Julia Serano writes about issues faced by trans women.

Linda Sarsour is a Muslim feminist activist and co-chair of the Women’s March.

Senti Sojwal is co-founder of the Asian-American Feminist Collective.

Renee Bracey Sherman is a reproductive justice activist.

Rebecca Solnit writes about feminism, history, social change, and more.

• Greta Thunberg is a climate activist. Here she is on Insta, Facebook and X.

Rebecca Traister is a New York Magazine writer who often writes about issues affecting women.

Jessica Valenti writes about feminism.

Holly Whitaker focuses on how alcohol and alcoholism affect women. 

Malala Yousafzai, who was famously shot in the head for advocating for girls’ education in Pakistan, advocates for girls’ education and gender equality globally.

Andi Zeisler is co-founder of Bitch Media.

Content Creators With Credentials

In Over the Influence, I also write about why social media shouldn’t be your source of medical information. But if you’re looking for credible experts who share info on pregnancy & parenting sans sanctimony, here’s who I suggest you follow:

Kimberly Seals Allers is an advocate for moms of color. She talks about everything from how to reduce Black women’s higher rates of maternal deaths to contending with racism at summer camp.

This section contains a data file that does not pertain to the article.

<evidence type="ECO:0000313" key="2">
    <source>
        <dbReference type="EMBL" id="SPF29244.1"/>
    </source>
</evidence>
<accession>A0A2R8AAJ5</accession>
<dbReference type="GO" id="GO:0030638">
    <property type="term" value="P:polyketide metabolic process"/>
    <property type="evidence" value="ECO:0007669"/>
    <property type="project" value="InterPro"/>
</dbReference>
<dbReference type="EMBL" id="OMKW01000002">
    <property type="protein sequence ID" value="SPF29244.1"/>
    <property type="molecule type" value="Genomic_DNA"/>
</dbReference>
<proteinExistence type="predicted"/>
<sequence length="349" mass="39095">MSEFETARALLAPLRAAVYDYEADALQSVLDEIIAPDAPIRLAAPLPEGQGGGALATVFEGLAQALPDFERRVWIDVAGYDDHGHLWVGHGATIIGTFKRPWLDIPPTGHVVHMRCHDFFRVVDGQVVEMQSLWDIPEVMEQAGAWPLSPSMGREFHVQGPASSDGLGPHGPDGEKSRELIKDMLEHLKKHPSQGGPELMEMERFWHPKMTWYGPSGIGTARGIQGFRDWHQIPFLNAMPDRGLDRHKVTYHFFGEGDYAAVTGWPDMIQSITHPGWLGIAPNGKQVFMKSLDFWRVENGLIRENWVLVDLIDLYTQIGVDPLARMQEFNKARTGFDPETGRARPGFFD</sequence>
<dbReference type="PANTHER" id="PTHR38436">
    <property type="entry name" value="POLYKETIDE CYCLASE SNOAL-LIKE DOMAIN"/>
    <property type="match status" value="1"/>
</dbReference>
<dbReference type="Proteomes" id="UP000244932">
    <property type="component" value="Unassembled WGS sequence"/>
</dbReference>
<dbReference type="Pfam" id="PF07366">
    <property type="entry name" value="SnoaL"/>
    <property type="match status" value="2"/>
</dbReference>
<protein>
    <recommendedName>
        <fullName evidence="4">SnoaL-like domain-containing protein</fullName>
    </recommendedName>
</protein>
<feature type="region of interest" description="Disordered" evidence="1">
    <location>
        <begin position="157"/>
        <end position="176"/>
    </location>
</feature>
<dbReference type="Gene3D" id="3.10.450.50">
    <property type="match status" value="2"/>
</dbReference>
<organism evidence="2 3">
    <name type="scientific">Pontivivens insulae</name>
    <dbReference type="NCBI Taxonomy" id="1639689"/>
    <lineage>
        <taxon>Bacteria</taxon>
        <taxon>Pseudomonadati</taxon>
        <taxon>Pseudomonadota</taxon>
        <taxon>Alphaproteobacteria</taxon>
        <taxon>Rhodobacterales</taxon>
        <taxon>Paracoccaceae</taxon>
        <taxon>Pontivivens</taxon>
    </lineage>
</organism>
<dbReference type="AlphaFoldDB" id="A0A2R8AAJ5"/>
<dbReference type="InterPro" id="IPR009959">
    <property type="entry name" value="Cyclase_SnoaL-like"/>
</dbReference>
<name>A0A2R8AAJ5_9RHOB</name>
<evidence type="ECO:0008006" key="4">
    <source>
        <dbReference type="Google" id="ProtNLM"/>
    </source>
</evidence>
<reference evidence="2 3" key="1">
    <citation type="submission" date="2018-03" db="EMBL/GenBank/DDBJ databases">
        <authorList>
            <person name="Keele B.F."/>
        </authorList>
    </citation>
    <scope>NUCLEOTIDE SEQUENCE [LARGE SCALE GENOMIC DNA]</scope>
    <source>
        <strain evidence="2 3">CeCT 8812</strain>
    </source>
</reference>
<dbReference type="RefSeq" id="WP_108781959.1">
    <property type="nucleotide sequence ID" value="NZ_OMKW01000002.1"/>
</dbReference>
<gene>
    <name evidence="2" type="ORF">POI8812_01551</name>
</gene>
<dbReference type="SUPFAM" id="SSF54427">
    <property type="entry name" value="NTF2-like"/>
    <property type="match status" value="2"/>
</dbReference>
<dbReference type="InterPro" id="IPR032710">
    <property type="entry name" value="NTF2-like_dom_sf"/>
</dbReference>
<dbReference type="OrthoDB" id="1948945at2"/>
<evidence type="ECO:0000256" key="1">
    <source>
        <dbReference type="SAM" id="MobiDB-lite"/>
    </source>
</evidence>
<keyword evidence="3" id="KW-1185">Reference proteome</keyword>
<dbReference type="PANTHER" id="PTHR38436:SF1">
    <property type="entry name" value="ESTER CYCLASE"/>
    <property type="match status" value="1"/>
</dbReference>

Jennifer Anderson is a registered dietitian who shares advice on handling picky eaters.

Big Little Feelings is a series of accounts by a child therapist and mom focused on how to negotiate with toddlers.

The Child Mind Institute is a non-profit that provides support and information for parents of children with learning and mental health disorders.

Shannon Clark, MD is an OB-GYN, maternal fetal medicine physician, and professor who shares information about reproductive health and becoming a mom after age 35.

Kelly Fradin, MD is a pediatrician who shares “evidence-based parenting and health tips.”

Jen Gunter, MD is an OB-GYN who posts about vaccines and reproductive health.

Free N. Hess, MD is a pediatrician, pediatric emergency medicine physician, and expert on child safety.

Katelyn Jetelina is a public health expert who calls herself “Your Local Epidemiologist.”

Danielle Jones, MD is an OB-GYN who shares information on reproductive health.

Becky Kennedy, PhD is a clinical psychologist who offers advice on managing the feelings of kids and their parents.

Wendy Goodall McDonald, MD is an OB-GYN who shares information “for humans with vaginas.”

Emily Oster, PhD is an economist who shares what data tells us about pregnancy and parenting

Marta Perez, MD is an OB-GYN and researcher who shares information on reproductive health.

Krupa Playforth, MD, a.k.a. “The Pediatrician Mom,” shares helpful medical knowledge.

Ashley Saucier, MD is a pediatric emergency medicine physician and mom who shares information about child illnesses and mental and behavioral health.

Amy Tuteur, MD, who you hear a lot from in my book, is an obstetrician who talks about the importance of medical care during childbirth and avoiding the sanctimommies.